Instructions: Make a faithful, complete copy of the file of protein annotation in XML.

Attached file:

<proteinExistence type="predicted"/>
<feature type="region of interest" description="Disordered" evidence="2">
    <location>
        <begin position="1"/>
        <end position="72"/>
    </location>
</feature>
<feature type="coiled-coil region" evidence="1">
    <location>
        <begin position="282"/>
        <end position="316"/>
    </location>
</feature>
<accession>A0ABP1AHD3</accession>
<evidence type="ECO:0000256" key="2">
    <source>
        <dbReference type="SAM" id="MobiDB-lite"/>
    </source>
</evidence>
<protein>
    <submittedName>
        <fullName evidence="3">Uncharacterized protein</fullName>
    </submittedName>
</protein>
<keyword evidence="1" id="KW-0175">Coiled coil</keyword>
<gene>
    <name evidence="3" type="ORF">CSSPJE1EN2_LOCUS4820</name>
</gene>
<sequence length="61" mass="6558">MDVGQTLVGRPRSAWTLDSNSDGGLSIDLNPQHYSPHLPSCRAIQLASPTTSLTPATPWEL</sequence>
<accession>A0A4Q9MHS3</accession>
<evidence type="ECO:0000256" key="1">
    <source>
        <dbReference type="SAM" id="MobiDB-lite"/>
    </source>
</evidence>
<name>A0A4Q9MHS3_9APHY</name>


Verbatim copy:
<proteinExistence type="predicted"/>
<feature type="region of interest" description="Disordered" evidence="2">
    <location>
        <begin position="1"/>
        <end position="72"/>
    </location>
</feature>
<feature type="coiled-coil region" evidence="1">
    <location>
        <begin position="282"/>
        <end position="316"/>
    </location>
</feature>
<accession>A0ABP1AHD3</accession>
<evidence type="ECO:0000256" key="2">
    <source>
        <dbReference type="SAM" id="MobiDB-lite"/>
    </source>
</evidence>
<protein>
    <submittedName>
        <fullName evidence="3">Uncharacterized protein</fullName>
    </submittedName>
</protein>
<keyword evidence="1" id="KW-0175">Coiled coil</keyword>
<gene>
    <name evidence="3" type="ORF">CSSPJE1EN2_LOCUS4820</name>
</gene>
<sequence length="61" mass="6558">MDVGQTLVGRPRSAWTLDSNSDGGLSIDLNPQHYSPHLPSCRAIQLASPTTSLTPATPWEL</sequence>
<accession>A0A4Q9MHS3</accession>
<evidence type="ECO:0000256" key="1">
    <source>
        <dbReference type="SAM" id="MobiDB-lite"/>
    </source>
</evidence>
<name>A0A4Q9MHS3_9APHY</name>